‘Dark Red Forest’ points you toward nirvana
Directed by Jin Huaqing, “Dark Red Forest” is a loving ode to religious perseverance in adverse conditions. The film is currently playing as part of ND/NF 2021.
May 4, 2021
Thousands of Tibetan nuns retreat to the Tibetan plateau each year and live in small wooden houses under extreme weather conditions. Jin Huaqing’s directorial debut “Dark Red Forest,” follows this event, registering every hour of every day in the lives of these nuns, arriving at a mesmeric, quasi-religious film-viewing experience.
“Dark Red Forest” covers a lot of ground in its 85-minute runtime. The film begins with a barren plateau full of snow that slowly but surely becomes populated by a myriad of uniform, albeit entirely distinguishable characters who all wear red religious garments. The barren land becomes covered in tiny red houses and the film’s title becomes clear.
The film moves through the seasons, resisting the urge to narrate. Jin simply lets everyday life unfold as a visual chain. The nuns pray, heal, wander, sit and sleep. Not much happens, and a great sense of languor permeates the film as it tracks the monotonous motions of everyday life. To the impatient viewer, the film might yield a simple feeling: boredom. But, to the active viewer, it conveys something much greater: a sense of transcendence.
It’s one thing to move through life, but to really sit down and watch it unfurl is something entirely different. As Jin tracks a red-cloaked nun walking about in the dead of dawn, the viewer is offered the chance to engage in a form of leisure that engenders contemplation. With nothing happening on screen, the burden to derive meaning from the images at hand falls upon the viewer.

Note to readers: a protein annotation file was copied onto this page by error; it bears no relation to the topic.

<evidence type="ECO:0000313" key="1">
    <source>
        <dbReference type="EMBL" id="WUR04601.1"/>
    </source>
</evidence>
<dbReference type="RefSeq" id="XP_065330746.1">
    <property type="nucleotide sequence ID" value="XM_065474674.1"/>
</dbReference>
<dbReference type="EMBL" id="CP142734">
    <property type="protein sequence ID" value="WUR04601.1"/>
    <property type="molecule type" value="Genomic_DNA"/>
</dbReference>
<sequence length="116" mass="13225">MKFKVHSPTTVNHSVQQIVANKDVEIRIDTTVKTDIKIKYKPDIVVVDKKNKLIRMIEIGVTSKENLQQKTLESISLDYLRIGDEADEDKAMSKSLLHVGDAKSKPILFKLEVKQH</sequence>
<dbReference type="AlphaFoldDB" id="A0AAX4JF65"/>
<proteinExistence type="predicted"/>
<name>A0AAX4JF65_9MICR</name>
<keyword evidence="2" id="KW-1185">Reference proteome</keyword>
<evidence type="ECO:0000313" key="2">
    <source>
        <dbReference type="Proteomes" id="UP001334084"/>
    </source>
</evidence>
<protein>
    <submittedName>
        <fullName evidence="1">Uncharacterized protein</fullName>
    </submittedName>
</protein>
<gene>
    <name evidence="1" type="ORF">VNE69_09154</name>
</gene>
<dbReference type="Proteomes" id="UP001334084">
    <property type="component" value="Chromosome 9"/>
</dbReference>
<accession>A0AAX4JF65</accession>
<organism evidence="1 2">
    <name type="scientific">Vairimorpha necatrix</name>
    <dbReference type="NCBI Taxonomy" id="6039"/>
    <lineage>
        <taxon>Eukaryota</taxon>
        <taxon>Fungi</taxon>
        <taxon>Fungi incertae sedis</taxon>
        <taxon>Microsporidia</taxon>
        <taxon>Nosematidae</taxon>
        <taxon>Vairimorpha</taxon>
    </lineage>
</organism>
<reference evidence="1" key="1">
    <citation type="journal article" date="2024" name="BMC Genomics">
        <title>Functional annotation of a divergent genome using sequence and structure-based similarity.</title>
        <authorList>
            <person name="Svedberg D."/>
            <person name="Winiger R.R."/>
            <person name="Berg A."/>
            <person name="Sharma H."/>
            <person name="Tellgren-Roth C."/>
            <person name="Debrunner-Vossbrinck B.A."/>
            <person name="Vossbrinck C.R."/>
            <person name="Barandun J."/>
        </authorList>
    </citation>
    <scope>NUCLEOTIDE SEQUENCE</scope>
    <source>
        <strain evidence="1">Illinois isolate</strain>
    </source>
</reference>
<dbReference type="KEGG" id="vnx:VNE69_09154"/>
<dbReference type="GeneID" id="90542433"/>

“Dark Red Forest” is the embodiment of Blaise Pascal’s declaration that humans cannot withstand being alone in a room for too long because they’re afraid they’ll become overwhelmed by their thoughts. The film acts as an action-less respite from commercial cinema and standard documentary techniques that separates viewers from the world. It places them in a state of stillness where they can work out their philosophies by staring at the screen and searching their souls.
As it kindles contemplation, the film dares the viewer to keep watching for no reason. Nothing happens in the film, and that’s what’s so great about it. “Dark Red Forest” is unlike other films in that it’s motive doesn’t concern providing the viewer with a story to invest themselves in. Instead, it provides them with the space to contemplate images and reflexively question how they relate to these images and why they’ve decided to spend time with said images.Which, given the film’s subject matter — monastic retreat — makes perfect sense.
Instead of narrating the ins and outs of the nuns’ daily practices, Jin turns their religious lifestyle into an emotional filmic language, having viewers live out the same experience these nuns are going through. The film offers viewers the chance to engage with every image it plasters on the screen, but never forces a message down anyone’s throat. It’s the ultimate act of passiveness that instills calm with the intent of inciting nirvana.
The images are so still at times that you begin to question whether the film is buffering. During these moments, the screen acts like a canvas at a museum, projecting an immortal stillness that demands meditation. Looking at the film as a whole, it could be argued that it mimics the patterns of panelled paintings. It slowly takes you from one scene to another, with the hopes of eliciting introspection, once you’re done processing it all.
This sentiment manifests itself clearly toward the end of the film through the colorful festival that concludes the nuns’ retreat. After an hour or so of pure silence and dreary winter imagery, the explosion of colors present in the nuns’ euphoric dancing confirms the fact that something splendorous lived beyond the staleness present throughout the rest of the film.
And then, abruptly, the credits begin to roll, the experience comes to an end and you’re left to recollect. You’ve engaged with life unfurling, and now the director beckons you to engage with your own life as an artistic wonder.
Contact Nicolas Pedrero-Setzer at [email protected]